The Wendell Meetinghouse presides over the Wendell Town Common and Historic District, and like many other beautiful meetinghouses that dot New England, reflects the heart and soul of the town.
In the 1750s, families from the Lancaster, Massachusetts area began arriving in the Franklin County highlands east of the Connecticut River. Busy with the hard work of carving homesteads out of virgin forest, the settlers lived without any political or ecclesiastical organization for twenty years. Then, in 1774, a council of twenty men and thirteen women convened for the purpose of organizing a Congregational church, which met in private homes for the first nine years.
The Town of Wendell was incorporated in 1781 and named for Oliver Wendell, a Boston judge and banker who owned tracts of land in the area. Two years later, Judge Wendell funded the building of a Meetinghouse and gifted it with a Bible and a silver baptismal font. The Meetinghouse took almost ten years to complete and served as both a religious and civic meeting place until the summer of 1846. “Never graced with a steeple or bell,” and “uncomely and uncomfortable,” it was soon replaced with a handsome new structure.
Today’s Wendell Meetinghouse, built in 1846, is a two-story, double entrance church built in the Greek Revival style. Its design and construction are attributed to Luke Leach, a master carpenter in Wendell who is thought to have built many of the Greek Revival houses around the Common.
The church bell, still in the tower, was cast in 1846 by the G. H. Holbrook bell foundry in Medway, MA. (George Holbrook apprenticed to Paul Revere and his company cast over 11,000 bells which were sent to all parts of the US, the British Provinces, Mexico and the Sandwich Islands.)
Originally, the Meetinghouse had a steeple, but it was splintered by a bolt of lightning in the 1920s. The church building was used continuously as a church until 1972; it reopened in 1981 only to close its doors again ten years later.
Signature Found in Meetinghouse Wall
Account by Pam Richardson (resident genealogist and historian) – July 2021
“In the course of dismantling the wall between the privy and the main room of the Meetinghouse, Alistair MacMartin discovered a board on which a long-ago carpenter left his penciled signature. The name “Ed Williams” is clearly visible, written in a lovely long hand, along with “Oct. 14, 1910” and “Wendell, Mass.”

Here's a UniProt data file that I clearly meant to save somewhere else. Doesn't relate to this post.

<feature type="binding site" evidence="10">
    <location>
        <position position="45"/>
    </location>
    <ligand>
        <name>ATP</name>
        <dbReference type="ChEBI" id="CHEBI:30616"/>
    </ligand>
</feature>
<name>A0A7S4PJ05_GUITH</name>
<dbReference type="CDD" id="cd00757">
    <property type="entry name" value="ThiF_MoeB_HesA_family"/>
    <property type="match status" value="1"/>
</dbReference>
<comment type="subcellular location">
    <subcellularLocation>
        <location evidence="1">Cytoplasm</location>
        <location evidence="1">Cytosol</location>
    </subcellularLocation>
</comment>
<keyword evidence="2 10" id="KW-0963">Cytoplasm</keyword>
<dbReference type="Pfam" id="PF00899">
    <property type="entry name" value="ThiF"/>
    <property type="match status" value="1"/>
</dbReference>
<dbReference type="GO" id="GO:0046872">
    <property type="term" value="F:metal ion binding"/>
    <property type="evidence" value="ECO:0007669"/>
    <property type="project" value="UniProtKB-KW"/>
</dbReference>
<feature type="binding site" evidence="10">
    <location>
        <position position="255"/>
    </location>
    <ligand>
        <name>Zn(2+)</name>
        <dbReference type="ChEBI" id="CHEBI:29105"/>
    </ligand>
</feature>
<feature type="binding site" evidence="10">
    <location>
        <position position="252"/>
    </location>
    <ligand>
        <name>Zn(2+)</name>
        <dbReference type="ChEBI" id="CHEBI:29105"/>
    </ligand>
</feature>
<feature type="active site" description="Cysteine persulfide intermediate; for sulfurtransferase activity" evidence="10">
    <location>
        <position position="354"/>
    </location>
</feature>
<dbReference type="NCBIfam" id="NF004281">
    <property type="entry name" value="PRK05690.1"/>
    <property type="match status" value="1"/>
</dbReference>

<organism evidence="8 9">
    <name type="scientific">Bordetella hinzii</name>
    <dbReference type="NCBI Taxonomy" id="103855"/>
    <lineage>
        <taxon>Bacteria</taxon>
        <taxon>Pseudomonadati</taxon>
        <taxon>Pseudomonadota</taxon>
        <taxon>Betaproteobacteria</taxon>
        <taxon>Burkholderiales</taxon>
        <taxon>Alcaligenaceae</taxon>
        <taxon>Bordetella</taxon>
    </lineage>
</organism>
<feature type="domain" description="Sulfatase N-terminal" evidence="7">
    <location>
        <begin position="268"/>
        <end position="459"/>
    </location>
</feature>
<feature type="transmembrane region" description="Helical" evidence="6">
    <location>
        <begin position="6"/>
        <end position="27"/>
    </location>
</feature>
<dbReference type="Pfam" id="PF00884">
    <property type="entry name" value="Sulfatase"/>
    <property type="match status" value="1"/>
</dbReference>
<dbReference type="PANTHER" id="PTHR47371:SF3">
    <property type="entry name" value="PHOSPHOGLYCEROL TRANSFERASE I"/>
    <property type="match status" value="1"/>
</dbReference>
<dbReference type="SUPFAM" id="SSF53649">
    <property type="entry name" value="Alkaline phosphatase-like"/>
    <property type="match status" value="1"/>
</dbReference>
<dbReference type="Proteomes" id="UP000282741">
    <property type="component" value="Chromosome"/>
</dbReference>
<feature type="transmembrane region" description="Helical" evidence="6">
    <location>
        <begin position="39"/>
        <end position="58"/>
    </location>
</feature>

“Remembering a man I met about six years ago when I was writing my history of Wendell, I called up Bob Williams in Athol who, as I suspected, is the 79-year-old grandson of the board-signer, Edwin Williams. Interestingly, I had also just finished reading a book published by the Gill Historical Commission about Jennie Williams Bardwell, a diarist in Gill and, yes, Edwin Williams’ sister! That book (Jennie Williams Bardwell, Life in Gill 1860-1950) contains a lot of information about the Williams family and Edwin Williams in particular.”
“Briefly, Edwin Theron Williams had roots in Wendell going back to his grandfather, Drury Williams, who was born in Wendell in 1796. Drury’s son, Francis, was born in Deerfield in 1825, became a stone mason, and served in the Civil War. Francis’ son and our signer, Edwin, was born in Gill in 1865 and grew up to be a carpenter, specifically a preservation carpenter, and he worked on many antique houses in Deerfield. He was also a wheelwright and a clock maker. In 1907, when he was 42, Edwin married 19-year-old Adelma Boynton of Wendell and they lived in her father’s farmhouse on Locke’s Village Road for almost a decade. Edwin must have been hired in the fall of 1910 to do some repair work on the Meetinghouse and left his signature for posterity. Edwin and Adelma’s son, Alfred Drury Williams, was born in Wendell in 1908 and his son, Robert Edwin Williams, born in Montague in 1942, is the one who lives in Athol now. Bob traveled up to the Meetinghouse in July 2021 to have a look at his grandfather’s signature and we took a photo of him.”
Looking to the future
The Friends of the Wendell Meetinghouse are actively engaged in restoring this beloved Meetinghouse to its former glory as an integral part of Wendell’s history. The windows and doors have been historically restored, along with repairs to the roof and belfry. The Historic Structures Report required for matching grants from the Massachusetts Historical Commission has been completed, and the building has been declared structurally sound and ready for final restoration.
Interested in getting involved? By offering your time or talents or by making a donation you are supporting the continuing renovations necessary to reopen the doors and the programming we anticipate in 2022.